Tinnitus interferes with mental tasks
People who suffer from chronic, moderate tinnitus (or ringing in the ears) may have more trouble performing demanding cognitive tasks.
People who suffer from chronic, moderate tinnitus (or ringing in the ears) may have more trouble performing demanding cognitive tasks than individuals without tinnitus.
To understand the effects of tinnitus, researchers from the University of Western Sydney in South Penrith, Australia, recruited 19 patients with chronic tinnitus and 19 controls matched according to age, education, occupation, and verbal IQ. Subjects first underwent a Reading Span Test, in which 100 sentences were read in five sets of two sentences up to five sets of six sentences. Respondents were asked to recall the final words of all sentences in the set in the correct order. The reading span was calculated as the number recalled correctly on three out of the five sets. The mean reading span of the tinnitus group was 3.00, compared with 3.61 for the control group. It thus appeared that some individuals with tinnitus have difficulties concentrating on the task and/or reduced capacity to store and retrieve information from working memory.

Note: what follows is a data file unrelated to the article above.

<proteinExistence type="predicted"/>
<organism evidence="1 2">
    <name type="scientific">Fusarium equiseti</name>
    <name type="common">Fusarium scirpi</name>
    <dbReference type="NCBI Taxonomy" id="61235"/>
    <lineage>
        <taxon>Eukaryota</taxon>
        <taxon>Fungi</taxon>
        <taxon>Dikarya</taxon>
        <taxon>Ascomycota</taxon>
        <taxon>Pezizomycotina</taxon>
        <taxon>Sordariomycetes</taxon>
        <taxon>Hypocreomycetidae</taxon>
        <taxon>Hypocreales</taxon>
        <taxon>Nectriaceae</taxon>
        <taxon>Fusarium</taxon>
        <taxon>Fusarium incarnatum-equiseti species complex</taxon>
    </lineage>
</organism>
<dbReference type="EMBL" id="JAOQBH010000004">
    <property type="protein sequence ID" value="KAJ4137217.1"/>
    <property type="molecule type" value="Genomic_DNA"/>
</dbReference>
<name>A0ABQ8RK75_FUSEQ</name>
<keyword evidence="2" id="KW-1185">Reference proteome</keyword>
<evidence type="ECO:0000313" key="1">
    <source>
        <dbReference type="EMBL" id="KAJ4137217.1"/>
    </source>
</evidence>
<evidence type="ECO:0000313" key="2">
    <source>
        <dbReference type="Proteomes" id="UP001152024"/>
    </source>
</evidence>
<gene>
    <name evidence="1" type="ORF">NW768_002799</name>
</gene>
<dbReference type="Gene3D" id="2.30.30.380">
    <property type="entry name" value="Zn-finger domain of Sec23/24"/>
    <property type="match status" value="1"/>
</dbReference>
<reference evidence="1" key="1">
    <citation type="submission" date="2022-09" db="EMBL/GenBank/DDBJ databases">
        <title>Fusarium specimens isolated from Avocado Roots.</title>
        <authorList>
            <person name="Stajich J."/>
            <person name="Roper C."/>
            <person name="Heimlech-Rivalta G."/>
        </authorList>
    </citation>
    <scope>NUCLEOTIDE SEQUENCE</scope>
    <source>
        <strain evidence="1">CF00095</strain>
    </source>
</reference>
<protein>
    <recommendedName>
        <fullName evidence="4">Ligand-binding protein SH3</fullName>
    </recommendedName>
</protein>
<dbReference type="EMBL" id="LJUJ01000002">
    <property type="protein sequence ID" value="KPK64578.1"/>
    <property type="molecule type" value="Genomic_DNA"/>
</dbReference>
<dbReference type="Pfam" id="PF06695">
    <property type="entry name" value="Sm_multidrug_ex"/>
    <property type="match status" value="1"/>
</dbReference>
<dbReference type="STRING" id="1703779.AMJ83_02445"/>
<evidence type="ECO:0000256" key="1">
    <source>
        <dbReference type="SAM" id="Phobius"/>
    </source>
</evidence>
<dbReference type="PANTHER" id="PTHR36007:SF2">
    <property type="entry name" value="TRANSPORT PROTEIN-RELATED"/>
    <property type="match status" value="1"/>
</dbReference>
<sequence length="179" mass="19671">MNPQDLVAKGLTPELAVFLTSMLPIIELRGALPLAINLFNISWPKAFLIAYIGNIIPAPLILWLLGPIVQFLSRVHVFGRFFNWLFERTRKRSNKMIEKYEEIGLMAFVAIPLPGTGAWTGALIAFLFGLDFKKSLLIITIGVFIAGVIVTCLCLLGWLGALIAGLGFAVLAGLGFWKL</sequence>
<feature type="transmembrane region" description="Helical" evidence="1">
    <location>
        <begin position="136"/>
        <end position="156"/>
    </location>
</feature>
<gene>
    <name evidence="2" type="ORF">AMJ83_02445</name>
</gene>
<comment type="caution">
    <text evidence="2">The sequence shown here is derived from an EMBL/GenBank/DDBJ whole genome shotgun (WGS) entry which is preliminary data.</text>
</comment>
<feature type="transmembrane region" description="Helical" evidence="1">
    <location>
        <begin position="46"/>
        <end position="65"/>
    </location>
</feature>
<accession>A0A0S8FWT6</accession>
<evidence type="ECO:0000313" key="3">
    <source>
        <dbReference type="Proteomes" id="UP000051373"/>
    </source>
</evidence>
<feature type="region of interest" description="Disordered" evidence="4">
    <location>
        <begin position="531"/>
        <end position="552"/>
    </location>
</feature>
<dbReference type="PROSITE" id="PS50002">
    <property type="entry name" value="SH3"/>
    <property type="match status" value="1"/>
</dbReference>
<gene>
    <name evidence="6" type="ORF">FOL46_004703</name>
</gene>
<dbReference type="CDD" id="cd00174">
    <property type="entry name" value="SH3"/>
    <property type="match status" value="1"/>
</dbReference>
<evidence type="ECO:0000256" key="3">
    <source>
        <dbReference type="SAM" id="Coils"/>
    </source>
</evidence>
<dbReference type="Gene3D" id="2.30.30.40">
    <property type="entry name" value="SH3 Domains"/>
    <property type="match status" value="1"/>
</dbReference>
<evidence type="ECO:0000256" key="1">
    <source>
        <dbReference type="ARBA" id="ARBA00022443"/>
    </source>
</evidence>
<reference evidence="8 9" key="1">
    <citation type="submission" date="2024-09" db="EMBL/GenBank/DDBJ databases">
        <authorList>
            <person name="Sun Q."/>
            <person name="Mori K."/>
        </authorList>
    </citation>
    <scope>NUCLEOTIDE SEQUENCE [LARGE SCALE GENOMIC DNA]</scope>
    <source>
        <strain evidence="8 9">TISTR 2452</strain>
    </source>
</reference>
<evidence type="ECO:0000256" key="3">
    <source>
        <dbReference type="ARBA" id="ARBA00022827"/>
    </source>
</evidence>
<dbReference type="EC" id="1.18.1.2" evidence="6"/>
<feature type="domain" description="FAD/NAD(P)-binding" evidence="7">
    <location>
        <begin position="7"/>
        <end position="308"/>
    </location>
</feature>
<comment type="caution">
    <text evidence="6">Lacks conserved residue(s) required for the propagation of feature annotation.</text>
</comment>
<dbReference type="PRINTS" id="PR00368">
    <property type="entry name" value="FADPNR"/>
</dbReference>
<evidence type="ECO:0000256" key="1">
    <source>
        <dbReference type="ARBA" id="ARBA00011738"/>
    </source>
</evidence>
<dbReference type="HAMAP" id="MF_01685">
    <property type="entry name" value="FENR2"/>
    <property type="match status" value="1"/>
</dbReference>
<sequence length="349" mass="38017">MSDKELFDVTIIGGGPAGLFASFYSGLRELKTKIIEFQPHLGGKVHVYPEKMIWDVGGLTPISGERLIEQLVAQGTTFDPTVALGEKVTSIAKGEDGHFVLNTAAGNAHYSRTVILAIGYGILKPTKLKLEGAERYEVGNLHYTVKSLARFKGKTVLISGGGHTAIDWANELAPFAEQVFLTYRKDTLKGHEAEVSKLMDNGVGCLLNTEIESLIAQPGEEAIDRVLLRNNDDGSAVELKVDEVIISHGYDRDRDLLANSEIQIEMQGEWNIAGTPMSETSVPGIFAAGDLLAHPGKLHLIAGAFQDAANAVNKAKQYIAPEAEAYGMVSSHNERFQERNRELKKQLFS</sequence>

The second experiment involved a dual task divided-attention test involving visual stimuli. Subjects were to click a mouse button when a small rectangle appeared on a computer screen. In addition, a word appeared every 1.5 seconds, and subjects were to name the word. They then were asked to name the subordinate category (cooking, animal, or seascape) to which the word belonged. The groups were similar in the reaction time and in the word-naming task, but subjects with tinnitus scored more poorly in the category-naming condition. The only difference in the performance of the two groups was on the most demanding conditions of two laboratory tasks, and these conditions were unfamiliar and challenging.
There are a number of factors that might be responsible for the above findings. One possibility is that there is a loss of sleep among people with chronic tinnitus and that the difference in performance is not the direct result of tinnitus but rather sleep-loss. Other variables that are sometimes associated with tinnitus are anxiety, depression, and hearing loss, which can impact cognition. There was no difference on familiar, over-learned conditions but a slight difference on novel tasks that required controlled, strategic processing.
Practical strategies that are effective in managing tinnitus include getting involved in an absorbing activity such as work or a hobby, and making time to relax by listening to music or watching a movie.
Journal of Speech, Language and Hearing Research,
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